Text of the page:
Whilst age is the biggest risk factor, people can develop dementia in their fifties, forties or when they are even younger in a few rare cases. Dementia does not discriminate and it affects people from all walks of life. The good news is that there are steps all of us can take to help reduce our risk of developing dementia. A general rule worth remembering is what’s good for the heart is good for the head. So the measures you’d take to protect your heart, such as sticking to a healthy diet, could also help you reduce your risk of dementia. In fact the Alzheimer’s Society’s top tips for reducing dementia are:

  1. Eat healthily - eat lots of fruit and vegetables and try to limit the number of high-fat, sugary and salty foods you eat;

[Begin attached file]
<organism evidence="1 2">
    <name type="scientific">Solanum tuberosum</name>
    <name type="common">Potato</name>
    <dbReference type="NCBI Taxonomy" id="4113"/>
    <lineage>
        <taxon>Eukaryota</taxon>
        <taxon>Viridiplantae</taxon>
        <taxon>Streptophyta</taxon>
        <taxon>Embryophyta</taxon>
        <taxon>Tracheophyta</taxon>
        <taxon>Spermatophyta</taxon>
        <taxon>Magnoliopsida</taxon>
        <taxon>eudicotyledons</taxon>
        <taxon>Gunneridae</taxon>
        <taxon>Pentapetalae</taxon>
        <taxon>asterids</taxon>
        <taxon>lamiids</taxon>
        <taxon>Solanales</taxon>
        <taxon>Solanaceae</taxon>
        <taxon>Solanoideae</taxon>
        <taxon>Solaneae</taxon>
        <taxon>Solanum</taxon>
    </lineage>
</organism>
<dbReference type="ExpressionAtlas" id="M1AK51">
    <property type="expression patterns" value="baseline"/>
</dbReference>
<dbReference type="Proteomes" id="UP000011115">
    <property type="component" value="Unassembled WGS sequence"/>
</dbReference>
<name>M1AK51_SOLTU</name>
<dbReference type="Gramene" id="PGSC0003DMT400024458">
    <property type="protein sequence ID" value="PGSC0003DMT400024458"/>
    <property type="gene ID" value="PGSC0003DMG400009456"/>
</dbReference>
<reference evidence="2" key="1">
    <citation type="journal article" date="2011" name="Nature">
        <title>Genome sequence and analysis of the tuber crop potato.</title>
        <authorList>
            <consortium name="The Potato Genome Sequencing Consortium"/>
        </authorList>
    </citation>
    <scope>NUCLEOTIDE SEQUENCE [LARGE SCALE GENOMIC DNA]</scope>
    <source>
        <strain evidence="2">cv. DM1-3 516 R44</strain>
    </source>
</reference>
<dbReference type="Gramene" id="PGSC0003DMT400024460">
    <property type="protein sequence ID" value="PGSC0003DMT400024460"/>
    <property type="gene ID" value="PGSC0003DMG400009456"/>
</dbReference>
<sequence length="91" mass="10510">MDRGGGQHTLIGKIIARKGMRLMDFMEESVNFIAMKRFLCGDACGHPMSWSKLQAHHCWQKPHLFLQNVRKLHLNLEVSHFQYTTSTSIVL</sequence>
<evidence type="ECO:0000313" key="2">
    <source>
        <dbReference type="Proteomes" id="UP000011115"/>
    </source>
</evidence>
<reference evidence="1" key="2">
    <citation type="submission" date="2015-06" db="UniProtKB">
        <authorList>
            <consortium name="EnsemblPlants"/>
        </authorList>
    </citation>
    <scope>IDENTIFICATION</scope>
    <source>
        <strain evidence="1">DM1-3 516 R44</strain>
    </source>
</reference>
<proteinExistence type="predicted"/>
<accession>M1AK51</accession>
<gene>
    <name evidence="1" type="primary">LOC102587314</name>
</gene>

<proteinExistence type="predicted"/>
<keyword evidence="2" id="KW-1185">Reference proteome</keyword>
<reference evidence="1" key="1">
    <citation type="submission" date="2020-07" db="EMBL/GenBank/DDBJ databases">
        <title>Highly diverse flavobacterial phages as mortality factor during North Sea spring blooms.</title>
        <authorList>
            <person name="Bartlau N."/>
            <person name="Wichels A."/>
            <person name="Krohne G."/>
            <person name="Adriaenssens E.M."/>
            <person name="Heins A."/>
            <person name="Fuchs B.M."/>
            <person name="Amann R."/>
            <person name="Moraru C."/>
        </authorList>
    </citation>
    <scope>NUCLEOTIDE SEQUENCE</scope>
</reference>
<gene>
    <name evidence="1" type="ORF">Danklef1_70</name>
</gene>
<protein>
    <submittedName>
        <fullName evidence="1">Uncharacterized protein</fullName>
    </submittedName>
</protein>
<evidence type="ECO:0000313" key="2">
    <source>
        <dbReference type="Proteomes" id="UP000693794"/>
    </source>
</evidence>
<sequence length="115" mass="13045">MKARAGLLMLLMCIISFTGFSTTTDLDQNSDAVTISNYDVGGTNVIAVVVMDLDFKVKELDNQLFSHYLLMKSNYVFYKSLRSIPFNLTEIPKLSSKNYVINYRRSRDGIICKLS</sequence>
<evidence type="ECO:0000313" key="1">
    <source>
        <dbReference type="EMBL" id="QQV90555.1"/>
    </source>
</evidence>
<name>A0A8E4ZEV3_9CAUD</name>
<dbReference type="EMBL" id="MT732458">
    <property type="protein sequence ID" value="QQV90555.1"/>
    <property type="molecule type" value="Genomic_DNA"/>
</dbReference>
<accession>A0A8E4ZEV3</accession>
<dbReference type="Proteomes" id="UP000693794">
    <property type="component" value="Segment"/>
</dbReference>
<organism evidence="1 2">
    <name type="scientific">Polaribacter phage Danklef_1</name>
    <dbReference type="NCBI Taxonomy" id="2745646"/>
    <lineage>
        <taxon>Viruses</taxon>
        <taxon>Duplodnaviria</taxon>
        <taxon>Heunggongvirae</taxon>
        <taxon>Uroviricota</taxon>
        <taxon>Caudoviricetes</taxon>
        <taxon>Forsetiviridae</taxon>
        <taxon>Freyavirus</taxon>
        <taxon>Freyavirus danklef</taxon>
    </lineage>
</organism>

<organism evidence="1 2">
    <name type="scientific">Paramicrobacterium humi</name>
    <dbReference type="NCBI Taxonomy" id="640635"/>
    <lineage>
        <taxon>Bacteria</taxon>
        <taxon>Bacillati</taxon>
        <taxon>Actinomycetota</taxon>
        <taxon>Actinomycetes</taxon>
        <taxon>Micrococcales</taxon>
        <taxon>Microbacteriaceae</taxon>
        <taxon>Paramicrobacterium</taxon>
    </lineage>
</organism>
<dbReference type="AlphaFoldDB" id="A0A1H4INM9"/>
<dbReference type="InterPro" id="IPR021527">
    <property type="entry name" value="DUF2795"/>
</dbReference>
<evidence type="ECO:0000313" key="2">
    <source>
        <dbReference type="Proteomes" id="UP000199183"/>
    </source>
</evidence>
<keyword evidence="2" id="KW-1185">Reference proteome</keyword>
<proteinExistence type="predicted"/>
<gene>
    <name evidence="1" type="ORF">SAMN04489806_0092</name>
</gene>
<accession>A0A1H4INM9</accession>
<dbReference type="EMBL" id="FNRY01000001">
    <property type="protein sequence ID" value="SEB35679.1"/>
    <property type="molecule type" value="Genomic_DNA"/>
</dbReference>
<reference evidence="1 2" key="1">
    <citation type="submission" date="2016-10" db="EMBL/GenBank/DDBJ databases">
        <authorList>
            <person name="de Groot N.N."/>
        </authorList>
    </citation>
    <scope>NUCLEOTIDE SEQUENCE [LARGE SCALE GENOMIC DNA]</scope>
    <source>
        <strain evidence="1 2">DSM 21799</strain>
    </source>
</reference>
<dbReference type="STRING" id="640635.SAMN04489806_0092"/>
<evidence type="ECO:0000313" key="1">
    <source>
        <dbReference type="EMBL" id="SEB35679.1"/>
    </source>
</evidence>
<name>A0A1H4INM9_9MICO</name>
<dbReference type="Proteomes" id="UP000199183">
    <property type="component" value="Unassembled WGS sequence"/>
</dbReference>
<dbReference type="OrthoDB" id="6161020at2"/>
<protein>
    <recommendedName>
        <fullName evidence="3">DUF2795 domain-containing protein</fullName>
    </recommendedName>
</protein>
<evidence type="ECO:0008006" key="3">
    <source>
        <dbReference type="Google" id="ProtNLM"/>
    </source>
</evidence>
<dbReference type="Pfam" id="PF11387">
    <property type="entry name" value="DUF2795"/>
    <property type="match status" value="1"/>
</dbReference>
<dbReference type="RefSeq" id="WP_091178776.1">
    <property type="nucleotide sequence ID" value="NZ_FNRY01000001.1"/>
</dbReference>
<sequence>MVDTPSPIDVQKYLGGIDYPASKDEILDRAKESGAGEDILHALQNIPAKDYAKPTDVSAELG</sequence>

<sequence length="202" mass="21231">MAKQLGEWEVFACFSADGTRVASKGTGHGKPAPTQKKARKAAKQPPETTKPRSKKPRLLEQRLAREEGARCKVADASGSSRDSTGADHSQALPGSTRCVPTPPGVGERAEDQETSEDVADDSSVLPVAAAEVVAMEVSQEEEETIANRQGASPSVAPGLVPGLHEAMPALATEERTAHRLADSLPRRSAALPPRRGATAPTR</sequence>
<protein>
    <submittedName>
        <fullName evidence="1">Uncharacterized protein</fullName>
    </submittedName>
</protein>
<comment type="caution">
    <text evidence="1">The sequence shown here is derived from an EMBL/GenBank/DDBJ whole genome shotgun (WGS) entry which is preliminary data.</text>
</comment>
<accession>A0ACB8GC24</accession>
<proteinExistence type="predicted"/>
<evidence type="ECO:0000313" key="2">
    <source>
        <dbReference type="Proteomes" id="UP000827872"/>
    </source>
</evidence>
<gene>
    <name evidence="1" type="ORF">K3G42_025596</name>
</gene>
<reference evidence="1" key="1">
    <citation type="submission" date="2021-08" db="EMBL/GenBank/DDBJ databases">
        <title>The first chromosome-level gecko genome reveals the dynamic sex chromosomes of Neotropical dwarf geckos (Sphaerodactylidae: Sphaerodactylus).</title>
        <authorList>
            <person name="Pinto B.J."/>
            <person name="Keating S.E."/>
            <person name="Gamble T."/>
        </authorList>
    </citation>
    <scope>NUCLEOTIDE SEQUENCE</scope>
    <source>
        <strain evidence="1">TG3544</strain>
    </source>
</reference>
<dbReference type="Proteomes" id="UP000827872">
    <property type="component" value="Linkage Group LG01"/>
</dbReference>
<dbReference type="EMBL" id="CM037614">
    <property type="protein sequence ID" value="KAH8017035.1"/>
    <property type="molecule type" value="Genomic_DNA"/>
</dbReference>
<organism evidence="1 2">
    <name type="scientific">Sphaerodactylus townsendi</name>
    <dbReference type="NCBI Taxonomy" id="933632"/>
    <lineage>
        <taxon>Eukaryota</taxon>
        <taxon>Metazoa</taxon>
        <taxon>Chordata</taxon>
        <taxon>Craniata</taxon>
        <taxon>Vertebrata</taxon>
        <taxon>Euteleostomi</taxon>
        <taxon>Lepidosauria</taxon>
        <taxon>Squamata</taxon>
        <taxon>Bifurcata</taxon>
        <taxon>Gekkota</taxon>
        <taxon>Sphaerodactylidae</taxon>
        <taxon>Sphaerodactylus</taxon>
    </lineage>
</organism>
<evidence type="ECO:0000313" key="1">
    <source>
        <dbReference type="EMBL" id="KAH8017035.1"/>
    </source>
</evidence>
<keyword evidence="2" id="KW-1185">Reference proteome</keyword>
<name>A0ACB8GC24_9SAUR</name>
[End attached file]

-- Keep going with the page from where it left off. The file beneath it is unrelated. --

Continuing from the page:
2. Get active - try to exercise for 30 minutes at least five times a week;
  3. Watch your blood pressure and cholesterol - ask your GP to check your blood pressure and cholesterol regularly - a healthy diet and regular exercise can help keep you within healthy limits;
  4. Keep a healthy weight - nearly a quarter of all adults in the UK are obese. Obesity is linked to the development of dementia so it's important to keep in shape;
  5. Don’t smoke - smoking has an extremely harmful effect on the heart, lungs and blood system (including the blood system in the brain).

A growing concern

Growing concern
Currently, one in three people over the age of 65 will die with dementia and there are 700,000 people in the UK with the condition, not to mention the thousands more affected through a close friend or relative. Worryingly, these figures are set to soar in the future and it is estimated that a million people will develop dementia in the next ten years. A frightening thought if we consider that current dementia care is inadequate and often very expensive.